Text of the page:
On the patient side, an AI-driven healthcare system could alleviate some of the strains on a system struggling to keep up with ever-increasing and changing demand. Patients would be able to make better clinical choices, detect illness and other health problems sooner, prevent costly treatments, and live longer due to having access to this technology.


Consumer Goods and Services

AI practically covers anything, from a Google search to self-driving vehicles. Netflix, for example, is always in a position where they have to give consumers what they want by gathering a vast amount of customer data, letting them know what shows you enjoy, where you watch them, when you pause, rewind, and more, all in real-time.

Netflix's assessment is an example of a decision made based on knowledge assessments from their 30 million global subscribers. They discovered that people enjoy the British version of House of Cards, David Fincher films, and Kevin Spacey films after running the numbers through their reliable AI technology. They decided based on this knowledge, and as a result, they purchased House of Cards.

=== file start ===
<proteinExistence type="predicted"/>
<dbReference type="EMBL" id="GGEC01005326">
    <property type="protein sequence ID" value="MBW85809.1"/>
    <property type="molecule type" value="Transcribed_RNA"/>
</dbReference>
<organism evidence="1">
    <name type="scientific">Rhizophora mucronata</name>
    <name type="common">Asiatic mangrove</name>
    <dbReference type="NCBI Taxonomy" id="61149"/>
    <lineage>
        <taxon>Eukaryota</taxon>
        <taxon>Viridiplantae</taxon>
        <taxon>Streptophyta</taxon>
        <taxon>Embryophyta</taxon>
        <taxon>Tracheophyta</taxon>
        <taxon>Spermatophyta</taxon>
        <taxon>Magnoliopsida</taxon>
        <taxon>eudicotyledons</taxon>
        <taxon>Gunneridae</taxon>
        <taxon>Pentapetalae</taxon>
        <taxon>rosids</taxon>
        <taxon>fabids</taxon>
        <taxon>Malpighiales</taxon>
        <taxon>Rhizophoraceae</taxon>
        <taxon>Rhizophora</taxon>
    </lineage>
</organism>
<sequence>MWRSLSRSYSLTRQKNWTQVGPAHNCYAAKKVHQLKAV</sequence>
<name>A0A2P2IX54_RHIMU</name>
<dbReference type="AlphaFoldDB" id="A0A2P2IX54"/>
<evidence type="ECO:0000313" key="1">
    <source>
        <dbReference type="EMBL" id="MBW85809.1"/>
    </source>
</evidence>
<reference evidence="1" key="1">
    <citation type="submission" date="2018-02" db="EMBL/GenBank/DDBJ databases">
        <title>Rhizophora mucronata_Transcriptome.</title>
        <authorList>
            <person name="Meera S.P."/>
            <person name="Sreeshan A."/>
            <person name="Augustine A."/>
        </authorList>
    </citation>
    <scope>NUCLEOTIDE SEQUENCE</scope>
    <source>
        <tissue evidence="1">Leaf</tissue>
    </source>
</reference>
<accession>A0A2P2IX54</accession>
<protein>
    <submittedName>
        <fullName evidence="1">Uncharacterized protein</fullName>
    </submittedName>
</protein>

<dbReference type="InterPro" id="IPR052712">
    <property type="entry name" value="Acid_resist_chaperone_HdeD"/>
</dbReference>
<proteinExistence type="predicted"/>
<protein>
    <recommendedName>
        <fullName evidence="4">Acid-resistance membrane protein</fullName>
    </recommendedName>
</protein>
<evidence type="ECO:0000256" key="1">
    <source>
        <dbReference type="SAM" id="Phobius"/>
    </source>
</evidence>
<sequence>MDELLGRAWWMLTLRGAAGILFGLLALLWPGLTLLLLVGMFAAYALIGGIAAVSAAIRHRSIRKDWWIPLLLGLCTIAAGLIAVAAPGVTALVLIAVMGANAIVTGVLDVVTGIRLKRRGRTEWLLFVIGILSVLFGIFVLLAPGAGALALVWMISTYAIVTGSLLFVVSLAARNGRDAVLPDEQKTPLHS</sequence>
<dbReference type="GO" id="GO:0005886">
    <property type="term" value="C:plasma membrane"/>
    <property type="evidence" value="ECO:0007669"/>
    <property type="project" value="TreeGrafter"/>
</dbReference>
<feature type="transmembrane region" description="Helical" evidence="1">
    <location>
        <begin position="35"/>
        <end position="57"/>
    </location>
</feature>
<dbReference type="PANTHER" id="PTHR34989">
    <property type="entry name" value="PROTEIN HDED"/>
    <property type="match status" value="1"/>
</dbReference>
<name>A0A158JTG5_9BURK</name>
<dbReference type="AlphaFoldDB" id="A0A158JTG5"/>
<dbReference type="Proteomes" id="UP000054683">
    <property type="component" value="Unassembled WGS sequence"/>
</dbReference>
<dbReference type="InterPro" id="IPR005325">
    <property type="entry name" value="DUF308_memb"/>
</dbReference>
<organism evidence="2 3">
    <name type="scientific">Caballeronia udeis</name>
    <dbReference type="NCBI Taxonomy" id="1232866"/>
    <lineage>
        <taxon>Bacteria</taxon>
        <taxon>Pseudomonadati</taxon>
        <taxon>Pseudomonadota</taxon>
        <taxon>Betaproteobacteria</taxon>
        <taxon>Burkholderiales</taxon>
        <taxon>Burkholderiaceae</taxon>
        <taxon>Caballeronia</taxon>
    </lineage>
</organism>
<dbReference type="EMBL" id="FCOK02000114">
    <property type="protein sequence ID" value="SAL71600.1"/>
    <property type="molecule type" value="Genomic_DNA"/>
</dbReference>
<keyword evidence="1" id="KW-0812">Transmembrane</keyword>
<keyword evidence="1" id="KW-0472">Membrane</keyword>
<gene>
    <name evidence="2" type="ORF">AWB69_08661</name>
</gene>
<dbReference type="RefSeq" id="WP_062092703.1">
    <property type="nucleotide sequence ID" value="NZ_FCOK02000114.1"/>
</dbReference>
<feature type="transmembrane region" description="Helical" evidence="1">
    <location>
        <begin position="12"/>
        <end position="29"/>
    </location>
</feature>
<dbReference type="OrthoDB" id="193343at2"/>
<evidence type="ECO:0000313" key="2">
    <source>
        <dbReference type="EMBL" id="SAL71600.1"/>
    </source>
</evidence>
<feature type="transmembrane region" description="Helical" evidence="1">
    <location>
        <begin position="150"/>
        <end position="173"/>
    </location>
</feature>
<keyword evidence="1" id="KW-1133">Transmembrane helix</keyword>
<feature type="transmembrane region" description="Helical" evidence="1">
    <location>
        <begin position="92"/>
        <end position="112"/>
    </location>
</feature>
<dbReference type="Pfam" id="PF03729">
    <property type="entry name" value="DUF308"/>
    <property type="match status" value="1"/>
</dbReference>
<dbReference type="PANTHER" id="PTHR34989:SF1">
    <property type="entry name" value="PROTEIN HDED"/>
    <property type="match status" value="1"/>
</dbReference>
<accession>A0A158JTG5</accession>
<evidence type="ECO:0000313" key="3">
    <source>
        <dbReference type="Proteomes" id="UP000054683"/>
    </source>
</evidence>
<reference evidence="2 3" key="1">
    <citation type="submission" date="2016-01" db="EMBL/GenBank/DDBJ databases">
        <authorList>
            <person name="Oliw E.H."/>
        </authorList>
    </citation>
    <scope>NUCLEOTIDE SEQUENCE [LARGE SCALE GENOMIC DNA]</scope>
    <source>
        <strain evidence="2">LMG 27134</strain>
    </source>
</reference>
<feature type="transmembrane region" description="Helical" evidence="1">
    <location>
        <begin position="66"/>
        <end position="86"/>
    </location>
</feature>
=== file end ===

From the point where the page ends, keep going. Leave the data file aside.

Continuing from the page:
Procurement Analytics Software has been used by procurement agencies to make the most of big data. Artificial intelligence software will assist the procurement business in overcoming significant challenges such as supplier risk analysis, exchange rate tracking, price comparisons, supply chain risk management, and seeking the best value without sacrificing quality. Some of the advantages of AI are tied to the fact that businesses could save a lot of money if purchasing decisions are made faster.